Review guidelines?

I have been thinking about the responsibility of reviewers after having read some of the reviews placed on the net, and it has struck me that the reviewer has a pretty powerful weapon where as the author is more or less a sitting duck.
Many of the reviews are actually quite discouraging for anyone who’s been working hard on his/her game, and does absolutely NOTHING to spur the want to do better.
In my opinion reviewing in the “amateur” world of IF should be a help, constructive criticism that the author can use to improve his/her next game. ( I am talking about games where it’s evident that the author has put a fair amount of work, and not the fast 30 minute, slap-together thingy that’s not worth even opening.)

There are guidelines and articles for almost any aspect of IF writing published, but none (that I could find) when it comes to reviewing a game.
I have thought this over and come up with some guidelines for reviewing a game.
Reviewing an IF game is not at all like reviewing a movie or a theater play. Mostly the making of the game is a hobby and done in the authors spare time, without the financial backup of a well established software company. S/he is very much dependent on volunteers when it comes to testing the game, and their thoroughness.
I’ve had quite a few testers myself, who were all “gung ho” to test the game, but after some weeks I never heard anything from them.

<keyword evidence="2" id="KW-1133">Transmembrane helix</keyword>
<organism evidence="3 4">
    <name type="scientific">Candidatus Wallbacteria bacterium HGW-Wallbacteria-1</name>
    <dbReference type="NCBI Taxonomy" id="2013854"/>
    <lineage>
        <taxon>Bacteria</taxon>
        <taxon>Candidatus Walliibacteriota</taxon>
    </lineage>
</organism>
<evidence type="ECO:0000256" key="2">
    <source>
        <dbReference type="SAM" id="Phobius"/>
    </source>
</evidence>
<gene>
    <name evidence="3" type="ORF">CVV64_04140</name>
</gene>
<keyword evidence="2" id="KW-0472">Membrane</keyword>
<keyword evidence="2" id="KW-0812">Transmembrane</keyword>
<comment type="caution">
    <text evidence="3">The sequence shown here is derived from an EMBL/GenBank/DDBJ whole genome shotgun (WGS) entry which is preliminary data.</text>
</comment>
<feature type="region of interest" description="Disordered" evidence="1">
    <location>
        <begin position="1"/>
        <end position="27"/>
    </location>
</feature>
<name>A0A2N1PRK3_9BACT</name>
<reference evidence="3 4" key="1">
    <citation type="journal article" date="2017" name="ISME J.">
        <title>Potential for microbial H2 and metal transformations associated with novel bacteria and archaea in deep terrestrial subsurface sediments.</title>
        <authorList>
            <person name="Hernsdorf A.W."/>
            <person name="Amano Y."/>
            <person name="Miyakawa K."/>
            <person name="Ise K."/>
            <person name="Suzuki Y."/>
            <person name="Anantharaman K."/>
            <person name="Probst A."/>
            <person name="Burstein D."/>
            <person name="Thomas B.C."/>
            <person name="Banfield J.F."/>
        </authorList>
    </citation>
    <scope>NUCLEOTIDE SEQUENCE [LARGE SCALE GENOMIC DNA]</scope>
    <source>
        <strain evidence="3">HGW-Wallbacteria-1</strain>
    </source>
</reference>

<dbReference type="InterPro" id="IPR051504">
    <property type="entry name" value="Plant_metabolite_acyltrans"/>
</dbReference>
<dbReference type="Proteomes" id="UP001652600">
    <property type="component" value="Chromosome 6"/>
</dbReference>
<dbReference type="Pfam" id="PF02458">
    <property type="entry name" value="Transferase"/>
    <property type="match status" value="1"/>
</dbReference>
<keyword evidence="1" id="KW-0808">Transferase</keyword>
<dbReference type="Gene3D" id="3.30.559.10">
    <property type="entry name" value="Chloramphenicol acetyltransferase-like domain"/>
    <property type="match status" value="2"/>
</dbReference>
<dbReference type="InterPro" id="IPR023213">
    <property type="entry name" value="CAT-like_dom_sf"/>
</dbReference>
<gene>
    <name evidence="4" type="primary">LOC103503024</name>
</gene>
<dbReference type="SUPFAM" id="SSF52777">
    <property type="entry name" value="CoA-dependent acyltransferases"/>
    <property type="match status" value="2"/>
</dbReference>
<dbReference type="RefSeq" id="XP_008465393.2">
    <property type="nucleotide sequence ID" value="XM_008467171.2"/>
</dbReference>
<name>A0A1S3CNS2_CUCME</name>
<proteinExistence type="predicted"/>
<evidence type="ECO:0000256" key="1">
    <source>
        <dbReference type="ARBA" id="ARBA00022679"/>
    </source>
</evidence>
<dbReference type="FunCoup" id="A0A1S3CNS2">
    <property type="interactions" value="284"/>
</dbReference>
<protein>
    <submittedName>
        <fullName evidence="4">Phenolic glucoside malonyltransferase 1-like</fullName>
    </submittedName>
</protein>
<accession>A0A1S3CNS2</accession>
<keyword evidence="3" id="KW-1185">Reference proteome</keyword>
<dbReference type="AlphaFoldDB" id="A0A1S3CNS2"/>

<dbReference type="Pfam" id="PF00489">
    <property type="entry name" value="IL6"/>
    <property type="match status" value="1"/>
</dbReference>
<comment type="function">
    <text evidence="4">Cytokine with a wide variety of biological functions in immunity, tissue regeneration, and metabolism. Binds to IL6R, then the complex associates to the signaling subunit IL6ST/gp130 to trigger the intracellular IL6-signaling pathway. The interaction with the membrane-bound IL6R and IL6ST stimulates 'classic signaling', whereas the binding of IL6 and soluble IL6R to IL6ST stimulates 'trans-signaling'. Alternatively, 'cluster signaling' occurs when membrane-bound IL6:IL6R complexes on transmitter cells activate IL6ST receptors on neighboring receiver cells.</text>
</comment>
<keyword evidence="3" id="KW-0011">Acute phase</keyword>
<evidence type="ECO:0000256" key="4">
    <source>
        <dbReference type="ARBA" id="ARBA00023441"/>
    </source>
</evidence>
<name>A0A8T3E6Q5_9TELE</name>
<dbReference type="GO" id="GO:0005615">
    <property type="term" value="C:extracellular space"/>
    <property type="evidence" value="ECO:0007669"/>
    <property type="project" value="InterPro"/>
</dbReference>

But that aside, let’s assume that the game has been tested and released.

[*] First of all, before you even start reviewing a game.

[*] Make it clear that this is YOUR opinion, and keep in mind that other may like or dislike the game, although you did/did not.

[*] State whether you are reviewing the use of the IF program or the game itself, and if you are doing both, separate the two.

[*] Take into consideration the nationality of the author. Give some slack to a “foreigner” for whom English isn’t his/her native language. (but expect at least the use of a text editor)

[*] If the author has provided an e-mail address, take time to write him/her and ask if there are things you have problems with. This way you at least give him/her the chance to explain his/her actions.

When it comes to the reviewing itself, I realize that each of us have our own standards regarding games, and the following is only meant to be a guide line for those who’d like to give a review but don’t want to write an essay about the game they’ve just played.

Atmosphere: Was the game catching on?

Puzzles: How was the puzzles, too hard, illogical, too easy, was there a fair amount of them?

Descriptions: How was the various descriptions? Did the author use too many fancy words, was the descriptions sufficient, too much or too little.

Objects: Was all essential objects mentioned in the text or picture, examinable? And was the object examinable to a satisfying degree?

Cruelty: The Andrew Plotkin cruelty index is very useful:

Merciful: Cannot get stuck.
Polite: Can get stuck or die, but it’s immediately obvious that you’re stuck or dead.